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How to Fix Mississippi State’s Student Section and Ticket Issue for Men’s Basketball

Mississippi State has a serious seating issue that is affecting the atmosphere of Humphrey Coliseum and the look of the arena on TV.

NCAA Basketball: South Carolina at Mississippi State
The Upper Deck of the Student Section is mostly empty in last Saturday’s game vs South Carolina
Matt Bush-USA TODAY Sports

It is no secret that Mississippi State has had a seating issue at Humphrey Coliseum. This issue has been largely ignored due to the fact that the product on the floor over the past 6 years has not led to a large demand of tickets. But now that Mississippi State is winning, these lower bowl seats are not being filled like everyone claimed would happen once Mississippi State started to win. That tells me that there is a bigger issue on hand that winning simply is not going to solve. As someone who has been to more than half of the SEC’s Basketball Arenas, I understand what it takes to have a great atmosphere for College Basketball. Let’s layout exactly what the issue is, and how I propose to fix the issue at hand.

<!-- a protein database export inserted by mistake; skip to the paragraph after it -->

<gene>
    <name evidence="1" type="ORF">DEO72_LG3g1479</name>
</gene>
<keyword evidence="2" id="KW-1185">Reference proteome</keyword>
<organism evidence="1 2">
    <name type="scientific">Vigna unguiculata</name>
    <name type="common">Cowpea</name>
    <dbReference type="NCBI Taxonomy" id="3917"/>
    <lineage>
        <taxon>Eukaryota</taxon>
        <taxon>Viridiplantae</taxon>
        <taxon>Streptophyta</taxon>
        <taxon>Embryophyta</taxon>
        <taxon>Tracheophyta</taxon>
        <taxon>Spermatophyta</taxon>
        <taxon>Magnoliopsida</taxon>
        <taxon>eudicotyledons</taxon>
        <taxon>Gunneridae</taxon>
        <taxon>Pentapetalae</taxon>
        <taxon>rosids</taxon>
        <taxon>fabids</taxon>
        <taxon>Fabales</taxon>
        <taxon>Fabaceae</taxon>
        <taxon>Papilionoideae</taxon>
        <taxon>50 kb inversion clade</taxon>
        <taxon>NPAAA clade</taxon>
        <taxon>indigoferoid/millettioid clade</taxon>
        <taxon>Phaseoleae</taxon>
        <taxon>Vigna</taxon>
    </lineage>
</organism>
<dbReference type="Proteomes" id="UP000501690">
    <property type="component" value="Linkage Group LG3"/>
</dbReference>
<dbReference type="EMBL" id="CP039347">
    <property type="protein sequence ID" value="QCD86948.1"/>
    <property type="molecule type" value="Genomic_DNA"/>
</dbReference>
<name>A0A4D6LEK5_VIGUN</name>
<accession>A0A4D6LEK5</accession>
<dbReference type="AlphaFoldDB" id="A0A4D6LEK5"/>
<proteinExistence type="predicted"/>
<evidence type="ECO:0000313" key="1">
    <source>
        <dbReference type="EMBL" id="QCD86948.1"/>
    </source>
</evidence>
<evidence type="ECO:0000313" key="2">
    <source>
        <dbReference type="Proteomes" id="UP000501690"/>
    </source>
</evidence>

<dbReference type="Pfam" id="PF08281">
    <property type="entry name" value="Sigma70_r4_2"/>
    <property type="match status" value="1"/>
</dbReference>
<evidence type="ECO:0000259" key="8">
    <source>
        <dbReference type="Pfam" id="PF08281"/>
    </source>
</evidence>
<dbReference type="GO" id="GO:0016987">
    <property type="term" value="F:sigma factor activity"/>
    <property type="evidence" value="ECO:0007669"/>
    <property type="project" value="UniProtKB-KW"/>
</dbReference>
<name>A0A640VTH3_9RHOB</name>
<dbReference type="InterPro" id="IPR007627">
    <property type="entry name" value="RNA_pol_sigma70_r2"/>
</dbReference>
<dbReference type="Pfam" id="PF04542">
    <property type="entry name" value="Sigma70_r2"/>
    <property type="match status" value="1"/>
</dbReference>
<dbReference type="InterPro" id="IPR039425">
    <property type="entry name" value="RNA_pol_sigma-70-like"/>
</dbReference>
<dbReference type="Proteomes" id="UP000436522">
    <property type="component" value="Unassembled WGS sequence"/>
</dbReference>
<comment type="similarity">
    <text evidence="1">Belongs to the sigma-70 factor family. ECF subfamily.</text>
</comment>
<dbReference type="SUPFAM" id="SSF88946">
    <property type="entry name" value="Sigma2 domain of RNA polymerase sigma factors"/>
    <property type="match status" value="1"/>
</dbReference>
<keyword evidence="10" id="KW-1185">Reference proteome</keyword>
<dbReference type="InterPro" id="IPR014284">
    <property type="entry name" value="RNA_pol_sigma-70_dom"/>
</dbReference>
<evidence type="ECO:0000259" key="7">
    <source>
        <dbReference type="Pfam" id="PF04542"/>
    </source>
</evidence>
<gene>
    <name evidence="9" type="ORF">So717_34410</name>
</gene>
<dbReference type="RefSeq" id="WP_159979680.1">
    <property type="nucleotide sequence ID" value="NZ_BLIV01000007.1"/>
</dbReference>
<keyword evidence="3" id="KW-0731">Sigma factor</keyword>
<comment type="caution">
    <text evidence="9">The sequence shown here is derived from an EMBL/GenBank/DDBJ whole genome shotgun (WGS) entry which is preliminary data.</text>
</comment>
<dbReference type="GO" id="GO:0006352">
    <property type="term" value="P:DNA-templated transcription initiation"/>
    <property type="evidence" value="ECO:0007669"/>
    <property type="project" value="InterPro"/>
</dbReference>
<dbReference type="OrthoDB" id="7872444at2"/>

One of the biggest issues is that the TV Cameras often focus on seats that are empty in the lower deck of Mississippi State Basketball Games. And to think, former First Round, Top 10 Pick Joakim Noah once called the Humphrey Coliseum the toughest place to play in the SEC. Just look at the empty seats today:

Screenshot of a TV Broadcast shows many empty lower deck seats. Visible for anyone who is watching on TV.

And this is a Saturday Basketball game for a 20 win Mississippi State Team. It makes no sense to save Prime Seating for the Season Ticket Holders who are simply not showing up. It is time for a new group of fans who will be at every game to show up.